Patrick Halladay, Vermont Agency of Education

One of the things I'd like to follow up on though, what you were just talking about, is again, proficiency is obviously very important, test scores and that sort of thing. But you seem to be talking about another thing that this assessment is designed to do, which is to find out how schools, school districts and students — perhaps educators as well — can be better supported, not necessarily ranked or evaluated.

What does that support look like? And where should it come from, primarily?

One thing to understand is the Snapshot is one tool that schools have available to them. Another tool that was available to schools is, every three years the Agency of Education will go and make what we call an integrated field review visit to every single school system in the state. And that's really meant to give more qualitative information, and put a little bit of meat on the quantitative problems that we see.

Are we seeing something like disciplinary exclusions going up? OK. That might be an interesting thing to see. What are the reasons then to see those disciplinary exclusions? And what sort of supports and resources might we want to invest in as we're thinking about a comprehensive improvement process? Is this a change in the way that teachers are acting, is it a change in the way that administrators are acting, is it a change in behaviors of students? So that we can really start to to address those.

More from VPR: In Vermont, kids' mental health is deteriorating after nearly two years of instability

We've talked about the challenges of trying to compare 2021 to 2020 here, but is there anything from this latest Annual Snapshot that really stands out to you? Anything that you think is worth highlighting?

The industry recognized credentials, a credential that says, say, a student has demonstrated a certain level of proficiency with, depending on what their program is, maybe electrical skills, that those have remained pretty steady. And so students have still been able to to get some real world experience that's taking place. And so we haven't seen a substantial decrease, at least, in students who are doing that.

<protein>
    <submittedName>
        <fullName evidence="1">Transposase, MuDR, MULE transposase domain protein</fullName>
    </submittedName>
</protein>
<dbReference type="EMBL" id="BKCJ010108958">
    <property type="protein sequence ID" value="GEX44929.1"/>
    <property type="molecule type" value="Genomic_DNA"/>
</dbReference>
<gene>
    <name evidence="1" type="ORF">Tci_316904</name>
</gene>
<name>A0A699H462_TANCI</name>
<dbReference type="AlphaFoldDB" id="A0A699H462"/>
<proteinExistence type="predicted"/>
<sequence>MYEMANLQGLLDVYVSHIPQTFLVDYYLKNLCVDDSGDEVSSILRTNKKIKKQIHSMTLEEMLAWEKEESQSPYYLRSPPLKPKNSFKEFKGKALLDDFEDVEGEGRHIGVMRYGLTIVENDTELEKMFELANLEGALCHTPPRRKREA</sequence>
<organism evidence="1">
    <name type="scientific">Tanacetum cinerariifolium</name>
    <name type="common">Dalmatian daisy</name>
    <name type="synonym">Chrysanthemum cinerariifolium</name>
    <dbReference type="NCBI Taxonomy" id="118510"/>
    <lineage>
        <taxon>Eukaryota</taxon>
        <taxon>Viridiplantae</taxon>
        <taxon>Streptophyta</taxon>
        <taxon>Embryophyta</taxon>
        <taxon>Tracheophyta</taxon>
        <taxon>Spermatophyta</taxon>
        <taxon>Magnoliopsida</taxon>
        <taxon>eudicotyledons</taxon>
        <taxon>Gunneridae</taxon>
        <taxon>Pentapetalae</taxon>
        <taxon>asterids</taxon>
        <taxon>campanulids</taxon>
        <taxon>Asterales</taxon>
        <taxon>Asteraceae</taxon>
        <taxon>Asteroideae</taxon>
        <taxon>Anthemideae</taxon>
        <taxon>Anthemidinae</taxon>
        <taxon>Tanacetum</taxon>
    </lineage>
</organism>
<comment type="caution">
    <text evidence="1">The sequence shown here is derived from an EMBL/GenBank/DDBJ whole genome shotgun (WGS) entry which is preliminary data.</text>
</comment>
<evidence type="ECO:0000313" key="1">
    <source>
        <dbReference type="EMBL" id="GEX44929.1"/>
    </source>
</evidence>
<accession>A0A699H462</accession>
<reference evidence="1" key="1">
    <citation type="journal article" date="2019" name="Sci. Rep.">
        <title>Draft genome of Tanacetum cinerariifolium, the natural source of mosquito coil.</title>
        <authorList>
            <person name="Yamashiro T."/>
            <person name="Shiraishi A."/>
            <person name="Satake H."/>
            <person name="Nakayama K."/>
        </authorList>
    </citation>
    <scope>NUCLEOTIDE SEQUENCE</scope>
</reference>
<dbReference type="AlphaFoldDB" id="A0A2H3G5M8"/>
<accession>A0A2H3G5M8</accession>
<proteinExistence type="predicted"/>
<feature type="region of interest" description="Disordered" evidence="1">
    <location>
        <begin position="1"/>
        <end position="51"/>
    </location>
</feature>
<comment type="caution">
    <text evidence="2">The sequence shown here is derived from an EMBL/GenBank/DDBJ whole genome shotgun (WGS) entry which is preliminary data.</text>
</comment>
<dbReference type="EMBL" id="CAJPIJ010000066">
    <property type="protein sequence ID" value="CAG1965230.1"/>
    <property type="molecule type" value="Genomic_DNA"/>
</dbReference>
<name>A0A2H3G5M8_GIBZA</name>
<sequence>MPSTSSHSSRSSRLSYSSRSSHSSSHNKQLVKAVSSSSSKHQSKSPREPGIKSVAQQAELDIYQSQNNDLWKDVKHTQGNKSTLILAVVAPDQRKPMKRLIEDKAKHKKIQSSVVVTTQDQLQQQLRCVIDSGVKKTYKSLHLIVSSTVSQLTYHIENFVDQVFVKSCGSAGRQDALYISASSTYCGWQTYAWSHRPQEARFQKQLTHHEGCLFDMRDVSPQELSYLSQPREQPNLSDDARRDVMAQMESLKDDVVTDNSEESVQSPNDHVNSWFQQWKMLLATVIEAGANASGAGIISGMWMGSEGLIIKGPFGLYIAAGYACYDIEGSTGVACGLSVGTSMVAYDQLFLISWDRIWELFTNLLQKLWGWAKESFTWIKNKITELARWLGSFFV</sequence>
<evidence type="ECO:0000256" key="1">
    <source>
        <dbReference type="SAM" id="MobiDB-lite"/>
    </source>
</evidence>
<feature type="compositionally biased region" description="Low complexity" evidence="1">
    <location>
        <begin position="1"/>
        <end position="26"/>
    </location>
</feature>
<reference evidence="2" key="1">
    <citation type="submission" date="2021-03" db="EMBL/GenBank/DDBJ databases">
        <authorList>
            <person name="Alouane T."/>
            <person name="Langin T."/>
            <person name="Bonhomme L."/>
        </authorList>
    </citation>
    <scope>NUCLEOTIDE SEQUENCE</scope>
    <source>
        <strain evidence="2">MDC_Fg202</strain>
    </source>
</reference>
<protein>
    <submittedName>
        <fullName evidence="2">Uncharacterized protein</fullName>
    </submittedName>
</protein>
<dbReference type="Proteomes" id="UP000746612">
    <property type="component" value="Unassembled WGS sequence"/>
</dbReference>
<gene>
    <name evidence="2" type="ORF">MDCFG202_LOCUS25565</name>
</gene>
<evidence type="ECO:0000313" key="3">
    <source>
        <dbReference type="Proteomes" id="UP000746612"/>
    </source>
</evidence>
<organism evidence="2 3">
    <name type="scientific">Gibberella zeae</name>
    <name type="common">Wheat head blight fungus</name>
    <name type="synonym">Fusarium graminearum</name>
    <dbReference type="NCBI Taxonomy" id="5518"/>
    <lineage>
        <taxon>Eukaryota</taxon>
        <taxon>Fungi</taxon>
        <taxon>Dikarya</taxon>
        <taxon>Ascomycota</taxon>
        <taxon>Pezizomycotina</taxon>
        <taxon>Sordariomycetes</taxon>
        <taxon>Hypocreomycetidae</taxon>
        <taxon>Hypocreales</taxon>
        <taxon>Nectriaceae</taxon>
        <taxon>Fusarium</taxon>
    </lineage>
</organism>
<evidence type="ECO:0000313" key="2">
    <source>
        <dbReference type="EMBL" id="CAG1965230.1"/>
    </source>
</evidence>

I think that also reflects some challenges and really opportunities that are taking place in education right now — that, you know, two and a half years ago, if someone had said, you know, we're going to take all of our education online, we would have thought that seems impossible to do.

But we've now realized that while it is far from ideal, that there are different ways that education can be structured, and the traditional classroom is not the only way to do it, allowing for more flexibility for students and for teachers and how they're getting across that information.

Have questions, comments, or concerns? Send us a message or tweet your thoughts to @mwertlieb.

A graduate of NYU with a Master's Degree in journalism, Mitch has more than 20 years experience in radio news. He got his start as news director at NYU's college station, and moved on to a news director (and part-time DJ position) for commercial radio station WMVY on Martha's Vineyard. But public radio was where Mitch wanted to be and he eventually moved on to Boston where he worked for six years in a number of different capacities at member station WBUR...as a Senior Producer, Editor, and fill-in co-host of the nationally distributed Here and Now. Mitch has been a guest host of the national NPR sports program "Only A Game". He's also worked as an editor and producer for international news coverage with Monitor Radio in Boston.
Karen is Vermont Public's Managing Producer of Morning News. She manages the morning news content on broadcast and digital platforms, and works with Morning Edition host Mitch Wertlieb to bring listeners the latest news and information, along with relevant interviews. Karen has a long history with public radio, beginning in the early 2000's with the launch of the weekly classical music program, Sunday Bach. Karen's undergraduate degree is in Broadcast Journalism, and she has worked for public radio in Vermont and St. Louis, MO, in areas of production, programming, traffic, operations and news. She produces the Vermont Public Choral Hour, with host Linda Radtke. Karen recently worked with co-producer Betty Smith on a national collaboration with StoryCorps One Small Step, connecting Vermonters one conversation at a time.